CBS' 60 Minutes has broadcast a damaging segment on Greg Mortenson, the author of the New York Times best-seller Three Cups of Tea, alleging that many of the stories in the book are exaggerated or outright fabrications and questioning the financial practices of his charity, the Central Asia Institute.
Questioned is the seminal story in the book telling how Mortenson stumbled into the village of Korphe after failing to summit Pakistan's K2.
"It's a beautiful story and it's a lie," Jon Krakauer, the author of Into Thin Air and Into The Wild, tells CBS. Krakauer was an early supporter of Mortenson but, according to CBS, withdrew financial support for his charity after a few years over concerns about how it was being managed.
Since then, Krakauer and others have begun to question Mortenson's account of events in Three Cups of Tea. Krakauer says the story of visiting Korphe in 1993 is untrue.
CBS questions another narrative in his second book, Stones Into Schools, one in which Mortenson claims he was kidnapped by the Taliban and held for several days. A photo showing Mortenson with his alleged kidnappers is staged, and the people in the photo, some of which 60 Minutes tracked down, are not Taliban, the program says.
Despite the allegations, Krakauer cautions that Mortenson is "not Bernie Madoff."
"Let's be clear. He has done a lot of good. He has helped thousands of students in Pakistan and Afghanistan."
Mortenson, who got the famous 60 Minutes ambush interview treatment at a book signing, refused to talk to the network. He did, however, defend himself, issuing a statement after the segment aired.
In it, he insists the Korphe story is true and answers other criticisms:
"The time about our final days on K2 and ongoing journey to Korphe village and Skardu is a compressed version of events that took place in the fall of 1993."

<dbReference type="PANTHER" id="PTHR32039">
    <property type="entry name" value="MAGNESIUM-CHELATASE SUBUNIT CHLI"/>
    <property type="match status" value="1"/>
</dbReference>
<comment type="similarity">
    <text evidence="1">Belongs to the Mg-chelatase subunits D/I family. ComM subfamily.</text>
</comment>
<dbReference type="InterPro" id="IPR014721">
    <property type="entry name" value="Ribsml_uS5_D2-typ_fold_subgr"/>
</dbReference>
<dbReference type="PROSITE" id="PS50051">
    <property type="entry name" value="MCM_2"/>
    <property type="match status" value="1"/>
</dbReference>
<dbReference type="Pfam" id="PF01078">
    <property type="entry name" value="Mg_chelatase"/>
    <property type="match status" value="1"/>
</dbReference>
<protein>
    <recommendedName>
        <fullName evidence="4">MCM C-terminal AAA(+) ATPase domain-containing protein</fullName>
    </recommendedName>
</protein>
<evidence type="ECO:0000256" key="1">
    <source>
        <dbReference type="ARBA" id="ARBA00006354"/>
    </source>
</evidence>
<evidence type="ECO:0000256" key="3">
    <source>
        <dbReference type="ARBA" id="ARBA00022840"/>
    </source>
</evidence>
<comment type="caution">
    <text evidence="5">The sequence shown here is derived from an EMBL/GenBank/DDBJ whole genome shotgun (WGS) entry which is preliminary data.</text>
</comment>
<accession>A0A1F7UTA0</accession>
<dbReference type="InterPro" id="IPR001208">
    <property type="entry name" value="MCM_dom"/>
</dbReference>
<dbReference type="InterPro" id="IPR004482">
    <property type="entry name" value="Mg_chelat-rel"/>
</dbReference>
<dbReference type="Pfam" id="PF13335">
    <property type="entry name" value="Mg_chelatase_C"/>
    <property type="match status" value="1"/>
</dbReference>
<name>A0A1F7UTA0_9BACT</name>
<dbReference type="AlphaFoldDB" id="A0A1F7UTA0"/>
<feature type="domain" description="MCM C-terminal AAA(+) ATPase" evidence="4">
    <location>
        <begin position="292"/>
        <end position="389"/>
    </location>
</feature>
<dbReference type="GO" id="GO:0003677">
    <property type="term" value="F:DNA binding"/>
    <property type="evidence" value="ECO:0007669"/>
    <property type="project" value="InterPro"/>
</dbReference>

Update at 2:50 p.m. ET: I just discovered that Mortenson also talked to Outside magazine (coincidentally, a publication that Krakhauer has frequently written for).
Outside asks him about the 1993 K2 story:
"Last night [Saturday, April 16th], one of our staff talked with two people from Korphe and they re-affirmed that I was Korphe in 1993, two years before we built a bridge there," Mortenson says.
"Although this is irrelevant in American culture, it's worth noting that in the Balti language of northeast Pakistan, there is little or no emphasis on tenses, and "now" can mean a few minutes, weeks, or even a whole season. The Balti find westerners' emphasis on time confusing."
One interviewee in the 60 Minutes piece recounts being told by an insider at CAI that Mortenson used the organization's finances as his "personal ATM". Here's part of Mortenson's response:
"... I was spending more and more time away from my family, and it was really having a huge impact on my wife and kids. Using charter flights, which I only started doing in 2009, allowed me to pack in many more cities. I get about 2,400 speaking requests a year. About 400 of the ones last year were offering to pay money. So I mix them. And, since January, I have totally paid for all my own travel."